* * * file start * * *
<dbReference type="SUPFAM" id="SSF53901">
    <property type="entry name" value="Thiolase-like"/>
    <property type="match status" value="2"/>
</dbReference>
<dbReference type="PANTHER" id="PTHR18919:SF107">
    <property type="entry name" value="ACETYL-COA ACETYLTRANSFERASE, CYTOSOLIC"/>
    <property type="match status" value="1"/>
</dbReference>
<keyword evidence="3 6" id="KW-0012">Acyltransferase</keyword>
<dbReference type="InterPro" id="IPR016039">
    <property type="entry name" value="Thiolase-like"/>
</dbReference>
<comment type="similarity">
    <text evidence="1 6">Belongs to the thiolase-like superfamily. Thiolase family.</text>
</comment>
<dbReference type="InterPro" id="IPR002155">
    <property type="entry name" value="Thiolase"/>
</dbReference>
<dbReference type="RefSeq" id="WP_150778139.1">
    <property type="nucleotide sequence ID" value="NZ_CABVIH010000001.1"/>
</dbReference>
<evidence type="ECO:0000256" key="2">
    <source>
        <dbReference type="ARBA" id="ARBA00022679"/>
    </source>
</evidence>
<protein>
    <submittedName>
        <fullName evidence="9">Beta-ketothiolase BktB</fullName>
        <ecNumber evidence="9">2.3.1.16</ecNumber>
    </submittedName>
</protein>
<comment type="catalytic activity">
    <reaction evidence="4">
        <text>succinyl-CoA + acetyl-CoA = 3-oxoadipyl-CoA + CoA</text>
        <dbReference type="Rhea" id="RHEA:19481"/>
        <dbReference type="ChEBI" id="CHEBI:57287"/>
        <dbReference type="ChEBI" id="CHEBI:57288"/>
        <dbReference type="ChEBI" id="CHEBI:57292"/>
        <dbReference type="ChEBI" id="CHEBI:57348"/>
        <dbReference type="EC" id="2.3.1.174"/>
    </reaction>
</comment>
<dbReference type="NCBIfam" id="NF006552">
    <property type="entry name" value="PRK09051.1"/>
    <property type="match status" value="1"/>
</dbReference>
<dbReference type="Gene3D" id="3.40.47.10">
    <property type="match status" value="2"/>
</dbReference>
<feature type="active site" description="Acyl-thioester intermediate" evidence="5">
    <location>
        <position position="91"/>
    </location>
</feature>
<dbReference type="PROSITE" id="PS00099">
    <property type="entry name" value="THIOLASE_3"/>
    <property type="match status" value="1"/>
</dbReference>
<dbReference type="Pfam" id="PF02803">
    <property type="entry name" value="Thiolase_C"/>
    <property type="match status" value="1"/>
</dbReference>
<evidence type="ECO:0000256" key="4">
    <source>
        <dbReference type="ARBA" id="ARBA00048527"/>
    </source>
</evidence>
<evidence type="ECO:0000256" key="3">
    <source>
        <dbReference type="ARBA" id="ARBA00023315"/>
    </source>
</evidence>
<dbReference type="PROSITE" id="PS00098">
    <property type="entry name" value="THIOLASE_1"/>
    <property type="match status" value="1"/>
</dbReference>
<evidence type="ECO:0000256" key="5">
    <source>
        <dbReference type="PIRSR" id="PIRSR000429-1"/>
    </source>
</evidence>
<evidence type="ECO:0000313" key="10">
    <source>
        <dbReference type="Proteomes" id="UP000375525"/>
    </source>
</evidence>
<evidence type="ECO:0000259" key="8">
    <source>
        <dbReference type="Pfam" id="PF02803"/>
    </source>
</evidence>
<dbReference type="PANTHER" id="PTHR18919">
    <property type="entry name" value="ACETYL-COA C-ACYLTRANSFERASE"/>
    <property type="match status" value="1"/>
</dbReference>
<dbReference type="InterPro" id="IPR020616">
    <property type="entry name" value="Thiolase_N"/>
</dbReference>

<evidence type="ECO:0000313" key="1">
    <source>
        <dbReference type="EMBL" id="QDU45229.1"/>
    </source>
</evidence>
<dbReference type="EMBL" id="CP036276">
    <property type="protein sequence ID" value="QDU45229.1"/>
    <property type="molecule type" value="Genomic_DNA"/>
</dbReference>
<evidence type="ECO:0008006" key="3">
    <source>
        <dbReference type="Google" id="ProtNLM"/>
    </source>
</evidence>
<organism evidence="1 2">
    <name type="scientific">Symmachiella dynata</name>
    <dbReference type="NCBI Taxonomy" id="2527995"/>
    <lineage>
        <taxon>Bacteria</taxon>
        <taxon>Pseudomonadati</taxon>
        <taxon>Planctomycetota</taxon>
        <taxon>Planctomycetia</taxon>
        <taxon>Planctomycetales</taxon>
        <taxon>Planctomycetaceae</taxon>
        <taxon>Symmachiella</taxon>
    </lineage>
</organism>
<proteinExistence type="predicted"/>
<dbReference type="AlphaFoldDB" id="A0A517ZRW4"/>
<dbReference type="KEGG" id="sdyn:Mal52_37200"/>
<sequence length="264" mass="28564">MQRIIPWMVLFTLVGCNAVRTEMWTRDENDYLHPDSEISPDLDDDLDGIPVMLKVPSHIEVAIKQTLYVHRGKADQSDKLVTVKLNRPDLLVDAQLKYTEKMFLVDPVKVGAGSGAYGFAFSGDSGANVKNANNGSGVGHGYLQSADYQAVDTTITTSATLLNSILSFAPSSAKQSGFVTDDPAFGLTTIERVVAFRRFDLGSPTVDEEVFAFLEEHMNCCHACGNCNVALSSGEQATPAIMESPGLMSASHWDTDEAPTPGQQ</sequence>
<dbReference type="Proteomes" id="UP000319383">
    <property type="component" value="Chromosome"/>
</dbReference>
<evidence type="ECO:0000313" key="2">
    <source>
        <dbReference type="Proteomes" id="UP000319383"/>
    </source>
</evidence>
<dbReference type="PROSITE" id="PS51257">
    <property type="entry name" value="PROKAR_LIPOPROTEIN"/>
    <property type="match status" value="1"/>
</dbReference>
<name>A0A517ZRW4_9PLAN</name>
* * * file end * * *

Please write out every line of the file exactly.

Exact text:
<dbReference type="SUPFAM" id="SSF53901">
    <property type="entry name" value="Thiolase-like"/>
    <property type="match status" value="2"/>
</dbReference>
<dbReference type="PANTHER" id="PTHR18919:SF107">
    <property type="entry name" value="ACETYL-COA ACETYLTRANSFERASE, CYTOSOLIC"/>
    <property type="match status" value="1"/>
</dbReference>
<keyword evidence="3 6" id="KW-0012">Acyltransferase</keyword>
<dbReference type="InterPro" id="IPR016039">
    <property type="entry name" value="Thiolase-like"/>
</dbReference>
<comment type="similarity">
    <text evidence="1 6">Belongs to the thiolase-like superfamily. Thiolase family.</text>
</comment>
<dbReference type="InterPro" id="IPR002155">
    <property type="entry name" value="Thiolase"/>
</dbReference>
<dbReference type="RefSeq" id="WP_150778139.1">
    <property type="nucleotide sequence ID" value="NZ_CABVIH010000001.1"/>
</dbReference>
<evidence type="ECO:0000256" key="2">
    <source>
        <dbReference type="ARBA" id="ARBA00022679"/>
    </source>
</evidence>
<protein>
    <submittedName>
        <fullName evidence="9">Beta-ketothiolase BktB</fullName>
        <ecNumber evidence="9">2.3.1.16</ecNumber>
    </submittedName>
</protein>
<comment type="catalytic activity">
    <reaction evidence="4">
        <text>succinyl-CoA + acetyl-CoA = 3-oxoadipyl-CoA + CoA</text>
        <dbReference type="Rhea" id="RHEA:19481"/>
        <dbReference type="ChEBI" id="CHEBI:57287"/>
        <dbReference type="ChEBI" id="CHEBI:57288"/>
        <dbReference type="ChEBI" id="CHEBI:57292"/>
        <dbReference type="ChEBI" id="CHEBI:57348"/>
        <dbReference type="EC" id="2.3.1.174"/>
    </reaction>
</comment>
<dbReference type="NCBIfam" id="NF006552">
    <property type="entry name" value="PRK09051.1"/>
    <property type="match status" value="1"/>
</dbReference>
<dbReference type="Gene3D" id="3.40.47.10">
    <property type="match status" value="2"/>
</dbReference>
<feature type="active site" description="Acyl-thioester intermediate" evidence="5">
    <location>
        <position position="91"/>
    </location>
</feature>
<dbReference type="PROSITE" id="PS00099">
    <property type="entry name" value="THIOLASE_3"/>
    <property type="match status" value="1"/>
</dbReference>
<dbReference type="Pfam" id="PF02803">
    <property type="entry name" value="Thiolase_C"/>
    <property type="match status" value="1"/>
</dbReference>
<evidence type="ECO:0000256" key="4">
    <source>
        <dbReference type="ARBA" id="ARBA00048527"/>
    </source>
</evidence>
<evidence type="ECO:0000256" key="3">
    <source>
        <dbReference type="ARBA" id="ARBA00023315"/>
    </source>
</evidence>
<dbReference type="PROSITE" id="PS00098">
    <property type="entry name" value="THIOLASE_1"/>
    <property type="match status" value="1"/>
</dbReference>
<evidence type="ECO:0000256" key="5">
    <source>
        <dbReference type="PIRSR" id="PIRSR000429-1"/>
    </source>
</evidence>
<evidence type="ECO:0000313" key="10">
    <source>
        <dbReference type="Proteomes" id="UP000375525"/>
    </source>
</evidence>
<evidence type="ECO:0000259" key="8">
    <source>
        <dbReference type="Pfam" id="PF02803"/>
    </source>
</evidence>
<dbReference type="PANTHER" id="PTHR18919">
    <property type="entry name" value="ACETYL-COA C-ACYLTRANSFERASE"/>
    <property type="match status" value="1"/>
</dbReference>
<dbReference type="InterPro" id="IPR020616">
    <property type="entry name" value="Thiolase_N"/>
</dbReference>

<evidence type="ECO:0000313" key="1">
    <source>
        <dbReference type="EMBL" id="QDU45229.1"/>
    </source>
</evidence>
<dbReference type="EMBL" id="CP036276">
    <property type="protein sequence ID" value="QDU45229.1"/>
    <property type="molecule type" value="Genomic_DNA"/>
</dbReference>
<evidence type="ECO:0008006" key="3">
    <source>
        <dbReference type="Google" id="ProtNLM"/>
    </source>
</evidence>
<organism evidence="1 2">
    <name type="scientific">Symmachiella dynata</name>
    <dbReference type="NCBI Taxonomy" id="2527995"/>
    <lineage>
        <taxon>Bacteria</taxon>
        <taxon>Pseudomonadati</taxon>
        <taxon>Planctomycetota</taxon>
        <taxon>Planctomycetia</taxon>
        <taxon>Planctomycetales</taxon>
        <taxon>Planctomycetaceae</taxon>
        <taxon>Symmachiella</taxon>
    </lineage>
</organism>
<proteinExistence type="predicted"/>
<dbReference type="AlphaFoldDB" id="A0A517ZRW4"/>
<dbReference type="KEGG" id="sdyn:Mal52_37200"/>
<sequence length="264" mass="28564">MQRIIPWMVLFTLVGCNAVRTEMWTRDENDYLHPDSEISPDLDDDLDGIPVMLKVPSHIEVAIKQTLYVHRGKADQSDKLVTVKLNRPDLLVDAQLKYTEKMFLVDPVKVGAGSGAYGFAFSGDSGANVKNANNGSGVGHGYLQSADYQAVDTTITTSATLLNSILSFAPSSAKQSGFVTDDPAFGLTTIERVVAFRRFDLGSPTVDEEVFAFLEEHMNCCHACGNCNVALSSGEQATPAIMESPGLMSASHWDTDEAPTPGQQ</sequence>
<dbReference type="Proteomes" id="UP000319383">
    <property type="component" value="Chromosome"/>
</dbReference>
<evidence type="ECO:0000313" key="2">
    <source>
        <dbReference type="Proteomes" id="UP000319383"/>
    </source>
</evidence>
<dbReference type="PROSITE" id="PS51257">
    <property type="entry name" value="PROKAR_LIPOPROTEIN"/>
    <property type="match status" value="1"/>
</dbReference>
<name>A0A517ZRW4_9PLAN</name>